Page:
wardl y between said edges. The material of the inner member of the telescoping die at the edge portion thereof is thin, and the annular open space surrounding the ball-shell at Fig. Sis preferably thinner than said shell, so as to prevent too much outflow of shell material. Upon further closing of the dies the shell material at D, being unable to escape between the closely-fitting die-sections, is forced or squeezed by the approaching steps back toward the interior of the ball, forming an annular welt upon the inner surface of the Since the material of the shell is preferably capable of welding, the process herein set forth produces a reinforced weld-that is, a weld of extra thicknesssince the welt 25 is formed directly in line with the point at which the welding takes place. In other words, the abutting edges of the shellsegments are lipped or given an extra width, thus forming a stronger joint. Moreover, the kneading of the material of the shells from the stage indicated atFig. 8 to thatindicated at Fig. 4 has a beneficial eifect upon the weld, causing the material of the segments to knit firmly. After the shells meet, as shown in Fig. 8, the edges thereof tend to break down and flow outwardly, until finally the space between the die edges B and 0 becomes filled with material which has been so dislodged or broken away, breaking up and destroying the continuity of the edges of the shell, causing an intermingling or mixing of the edge portions of the two half shells or hemispheres, with the result of producing an integrality of the entire shell of the ball. It will be observed that the process of breaking down the edges of the shell, whereby some of the material driven outward, is reversed by the further advance of the dies or molds toward each other, whereby the said outflowing material flows back into the shell itself, thus restoring to its approximately original position that portion of the substance of the shell first subjected to the outward flow. Thus by first forcing the material outward and then reversing the action and forcing the material inwardly the two half-shells become a complete perfectly-welded shell. By the movement of the. dies the core or filling is reduced in bulk, and the welt 25, by its pinching or creasing -action, serves to give extra compression to the filling, thus rendering the ball highly desirable for certain games. The welt also serves to anchor the filling and its envelop to the shell, thus reducing the liability to disruption of the latter under impact of an implement.

In case heating-dies are used they may be allowed to cool before the ball is taken out, so that the shell may become sufliciently harden ed. In practice the balls made by the present process are found to have a high degree of uniformity, and by reason of. the dense and uniform character of the material in the different parts of the completed shell the ball is enabled to withstand the heavy blows to which it is subjected with substantial equality wherever it may be struck. The original half-shells may be made very dense or comact. p Variations may be resorted to within the scope of my invention, and portions of my present improvements may be used without others.

Having described my invention, I claim- 1. In a playing-ball, the combination of a shell consisting wholly of two layers, one of said layers consisting of fabric and the other thereof being relatively massive and consistin g of celluloid in which said fabric is embedded, and a springy core filling said shell.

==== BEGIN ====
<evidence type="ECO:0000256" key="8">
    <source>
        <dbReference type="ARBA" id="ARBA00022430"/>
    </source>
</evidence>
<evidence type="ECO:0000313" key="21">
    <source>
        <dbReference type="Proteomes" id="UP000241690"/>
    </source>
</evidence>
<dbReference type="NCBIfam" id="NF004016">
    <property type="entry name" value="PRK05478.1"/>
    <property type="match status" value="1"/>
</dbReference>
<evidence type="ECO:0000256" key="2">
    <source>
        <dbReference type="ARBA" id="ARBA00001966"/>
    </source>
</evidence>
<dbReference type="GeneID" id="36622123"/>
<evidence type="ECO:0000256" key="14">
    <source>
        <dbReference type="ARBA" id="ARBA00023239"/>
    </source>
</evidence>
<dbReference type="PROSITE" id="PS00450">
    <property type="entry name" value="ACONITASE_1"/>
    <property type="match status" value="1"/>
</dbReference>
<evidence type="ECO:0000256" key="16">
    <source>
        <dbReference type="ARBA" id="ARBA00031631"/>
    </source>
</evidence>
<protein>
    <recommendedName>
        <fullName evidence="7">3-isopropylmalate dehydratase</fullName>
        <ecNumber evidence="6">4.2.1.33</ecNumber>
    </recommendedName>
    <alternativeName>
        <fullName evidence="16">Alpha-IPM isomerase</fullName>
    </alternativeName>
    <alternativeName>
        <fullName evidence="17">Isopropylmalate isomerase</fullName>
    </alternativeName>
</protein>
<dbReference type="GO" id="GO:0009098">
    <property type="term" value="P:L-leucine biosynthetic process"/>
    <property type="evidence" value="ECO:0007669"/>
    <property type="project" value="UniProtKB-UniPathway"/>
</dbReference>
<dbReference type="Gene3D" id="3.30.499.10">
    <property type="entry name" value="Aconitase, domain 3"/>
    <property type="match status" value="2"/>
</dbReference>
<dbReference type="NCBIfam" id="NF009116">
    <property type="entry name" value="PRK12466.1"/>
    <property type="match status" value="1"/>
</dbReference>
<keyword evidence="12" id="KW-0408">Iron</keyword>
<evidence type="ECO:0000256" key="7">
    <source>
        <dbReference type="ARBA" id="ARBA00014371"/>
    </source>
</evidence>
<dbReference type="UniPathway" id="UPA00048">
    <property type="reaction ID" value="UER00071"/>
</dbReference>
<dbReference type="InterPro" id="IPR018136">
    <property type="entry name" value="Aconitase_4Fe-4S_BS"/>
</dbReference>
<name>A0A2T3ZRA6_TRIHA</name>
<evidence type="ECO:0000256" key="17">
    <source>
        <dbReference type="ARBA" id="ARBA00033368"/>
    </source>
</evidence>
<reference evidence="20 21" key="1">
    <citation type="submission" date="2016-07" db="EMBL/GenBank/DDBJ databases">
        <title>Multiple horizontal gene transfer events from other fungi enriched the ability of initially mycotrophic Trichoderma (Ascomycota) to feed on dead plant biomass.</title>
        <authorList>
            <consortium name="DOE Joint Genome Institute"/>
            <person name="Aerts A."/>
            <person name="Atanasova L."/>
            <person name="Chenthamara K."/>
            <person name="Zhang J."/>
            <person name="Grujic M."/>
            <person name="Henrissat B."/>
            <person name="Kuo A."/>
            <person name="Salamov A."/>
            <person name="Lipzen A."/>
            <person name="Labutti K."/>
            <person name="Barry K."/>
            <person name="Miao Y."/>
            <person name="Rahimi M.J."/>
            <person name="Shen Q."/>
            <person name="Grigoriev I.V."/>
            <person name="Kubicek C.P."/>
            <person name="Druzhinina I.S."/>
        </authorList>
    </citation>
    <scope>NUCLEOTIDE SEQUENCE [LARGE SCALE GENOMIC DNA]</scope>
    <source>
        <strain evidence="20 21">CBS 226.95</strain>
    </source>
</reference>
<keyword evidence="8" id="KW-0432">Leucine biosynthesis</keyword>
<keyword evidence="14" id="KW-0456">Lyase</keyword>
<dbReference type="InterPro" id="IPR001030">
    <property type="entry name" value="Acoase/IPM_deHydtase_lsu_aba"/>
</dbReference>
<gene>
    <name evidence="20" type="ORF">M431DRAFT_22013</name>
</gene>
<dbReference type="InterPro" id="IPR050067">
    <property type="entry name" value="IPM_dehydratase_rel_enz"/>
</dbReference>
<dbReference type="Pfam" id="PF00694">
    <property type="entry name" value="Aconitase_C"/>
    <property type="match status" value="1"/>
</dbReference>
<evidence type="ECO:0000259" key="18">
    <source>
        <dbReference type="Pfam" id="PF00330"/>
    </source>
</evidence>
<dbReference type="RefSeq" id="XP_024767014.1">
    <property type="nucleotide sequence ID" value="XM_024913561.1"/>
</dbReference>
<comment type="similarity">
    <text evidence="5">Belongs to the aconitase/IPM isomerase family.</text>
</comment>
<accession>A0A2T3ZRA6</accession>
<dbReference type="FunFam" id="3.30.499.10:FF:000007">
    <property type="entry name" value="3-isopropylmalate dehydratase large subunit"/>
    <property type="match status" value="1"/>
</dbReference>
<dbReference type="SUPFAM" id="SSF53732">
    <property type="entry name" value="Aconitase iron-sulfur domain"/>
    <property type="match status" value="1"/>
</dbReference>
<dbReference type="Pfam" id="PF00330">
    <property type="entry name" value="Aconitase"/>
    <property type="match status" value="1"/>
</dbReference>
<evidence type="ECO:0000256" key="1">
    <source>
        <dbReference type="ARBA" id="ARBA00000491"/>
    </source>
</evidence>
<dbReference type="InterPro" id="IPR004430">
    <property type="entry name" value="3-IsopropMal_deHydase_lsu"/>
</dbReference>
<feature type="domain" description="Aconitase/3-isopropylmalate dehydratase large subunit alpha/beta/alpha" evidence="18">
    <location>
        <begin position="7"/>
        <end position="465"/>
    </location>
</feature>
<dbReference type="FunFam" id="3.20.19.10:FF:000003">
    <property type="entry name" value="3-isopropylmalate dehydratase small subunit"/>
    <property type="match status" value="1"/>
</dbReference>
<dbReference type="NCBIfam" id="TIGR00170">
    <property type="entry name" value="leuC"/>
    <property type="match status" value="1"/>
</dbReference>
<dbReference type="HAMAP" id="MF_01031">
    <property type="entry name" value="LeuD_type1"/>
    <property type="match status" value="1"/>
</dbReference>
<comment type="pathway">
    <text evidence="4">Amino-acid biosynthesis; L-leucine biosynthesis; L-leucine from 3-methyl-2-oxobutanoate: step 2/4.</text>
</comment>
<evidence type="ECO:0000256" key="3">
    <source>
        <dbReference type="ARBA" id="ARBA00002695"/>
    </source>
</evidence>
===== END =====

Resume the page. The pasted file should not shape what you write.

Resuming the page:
2. A playing-ball comprising a coreof solid elastic material and ash'ell strongly gripping said core; said shell consisting wholly of two layers, of which one iswoven fabric and'the other is relatively massive and consists of celluloid, the fabric being embedded in the inner side of the celluloid layer.

3. A playing-ball comprising a sphere of welded segments; each of said segments consisting wholly of .two layers, whereof one is fabric and the other is celluloid, the fabric being embedded in the inner side of the celluloid layer.

4. A playing-hall comprisinga sphere of yielding. material and a shell'holdi'ng, said sphere under compression, said shell consist- "ing wholly of two layers, whereof the inner consists of woven fabric and the outer con- ELE'AZER KEMPSH ALL.

\Vitnesses:

B. C. STICKNEY, WM. H. DE LACY.

soft rubber and a shell thereon consisting of

Referenced by
Citing PatentFiling datePublication dateApplicantTitle
US6120393 *Feb 11, 1999Sep 19, 2000Spalding Sports Worldwide, Inc.Low spin golf ball comprising a mantle having a hollow interior
US6142887 *Feb 20, 1998Nov 7, 2000Spalding Sports Worldwide, Inc.Golf ball comprising a metal, ceramic, or composite mantle or inner layer
US6193618Feb 11, 1999Feb 27, 2001Spalding Sports Worldwide, Inc.Low spin golf ball comprising a mantle with a cellular or liquid core
US6244977Nov 12, 1997Jun 12, 2001Spalding Sports Worldwide, Inc.Golf ball comprising a metal mantle with a cellular or liquid core
US6309312Nov 7, 1997Oct 30, 2001Spalding Sports Worldwide, Inc.Golf ball comprising a metal mantle having a hollow interior
US6432000Mar 13, 2000Aug 13, 2002Spalding Sports Worldwide, Inc.Multilayer golf ball with filled inner layer having dual core, liquid core, or wound core
US6435985Nov 9, 2000Aug 20, 2002Spalding Sports Worldwide, Inc.Low spin golf ball comprising a mantle with a cellular or liquid core
US6561927Nov 9, 2000May 13, 2003Spalding Sports Worldwide, Inc.Methods of making low spin golf ball utilizing a mantle and a cellular or liquid core
US6612939Sep 14, 2000Sep 2, 2003The Top Flite Golf CompanyGolf ball comprising a metal, ceramic, or composite mantle or inner layer
US6663509Aug 13, 2002Dec 16, 2003Callaway Golf CompanyMultilayer golf ball with filled inner layer having dual core, liquid core, or wound core
Classifications
Cooperative ClassificationA63B37/0003